A recent study in the Harvard Business Review by Hermina Ibarra and Mark Hunter identified that true leaders appear to possess a set of ‘strategic’ networking skills that non leaders rarely possess.
The authors of the study found that there are three types of networking:
- Operational networking.This focuses on efficient working and most contacts are internal and related to current needs. In other words they are relationships that are built with others who can help them do their jobs. Often these relationships are not chosen but prescribed by the task and the organisation.
- Change the way you think about networking. Like anything, if you do not assign enough importance to it you will not do it.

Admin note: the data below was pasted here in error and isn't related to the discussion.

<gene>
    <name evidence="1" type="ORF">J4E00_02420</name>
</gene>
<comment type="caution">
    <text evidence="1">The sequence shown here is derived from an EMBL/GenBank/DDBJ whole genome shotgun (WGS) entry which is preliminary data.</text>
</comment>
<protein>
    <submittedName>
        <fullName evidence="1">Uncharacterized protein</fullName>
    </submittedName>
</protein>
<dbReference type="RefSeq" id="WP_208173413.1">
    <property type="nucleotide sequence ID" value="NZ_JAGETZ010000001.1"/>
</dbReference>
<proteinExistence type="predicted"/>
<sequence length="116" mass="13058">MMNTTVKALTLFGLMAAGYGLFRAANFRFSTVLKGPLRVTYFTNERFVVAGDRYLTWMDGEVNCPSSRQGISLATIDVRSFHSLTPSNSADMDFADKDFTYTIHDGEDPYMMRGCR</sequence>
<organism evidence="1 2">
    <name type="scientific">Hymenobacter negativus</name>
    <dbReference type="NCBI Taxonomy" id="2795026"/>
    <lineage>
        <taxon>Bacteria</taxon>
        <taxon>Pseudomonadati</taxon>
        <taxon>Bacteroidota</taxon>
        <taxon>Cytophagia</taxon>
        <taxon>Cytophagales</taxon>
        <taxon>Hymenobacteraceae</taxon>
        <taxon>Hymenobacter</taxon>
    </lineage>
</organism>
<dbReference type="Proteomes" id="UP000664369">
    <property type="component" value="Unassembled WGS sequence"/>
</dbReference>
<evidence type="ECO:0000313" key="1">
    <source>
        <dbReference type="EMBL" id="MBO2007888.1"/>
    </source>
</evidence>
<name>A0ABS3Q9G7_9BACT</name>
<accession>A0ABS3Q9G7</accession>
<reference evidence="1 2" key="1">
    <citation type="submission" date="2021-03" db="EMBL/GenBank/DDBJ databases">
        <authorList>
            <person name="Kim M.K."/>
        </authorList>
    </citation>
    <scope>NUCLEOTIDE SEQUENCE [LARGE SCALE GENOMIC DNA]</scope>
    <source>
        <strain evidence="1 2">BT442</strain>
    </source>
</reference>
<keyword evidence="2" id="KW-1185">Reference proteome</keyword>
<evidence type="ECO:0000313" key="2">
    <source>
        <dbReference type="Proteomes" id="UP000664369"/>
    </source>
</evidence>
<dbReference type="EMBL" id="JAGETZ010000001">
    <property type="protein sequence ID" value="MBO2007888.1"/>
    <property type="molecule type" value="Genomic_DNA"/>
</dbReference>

- Develop your social skills and confidence. Get feedback from others on how you come across. Are you open and friendly? What does your body language say about you? Can you speak clearly and confidently about a subject?
- Learn to ask questions with comfort, sincerity and interest. Have a series of ‘stock’ questions prepared in your mind before you meet people for the first time.
- Become a better listener. Ask a question and then be quiet until you hear the answer.
- Practice by talking to people you don’t know everywhere you go. Try it out a local meetings, parties or weddings. But don’t forget they are just the tip of the iceberg; don’t forget about airplanes, trains, taxis, supermarkets, sporting events, festivals, and so on.
- Once you have started a relationship – keep it going. Use every opportunity, however small to strengthen it.
- Finally, don’t forget the truism – the way people behave towards you will be dictated by the way you behave towards them. If you build supportive networks with others, they will support you in return.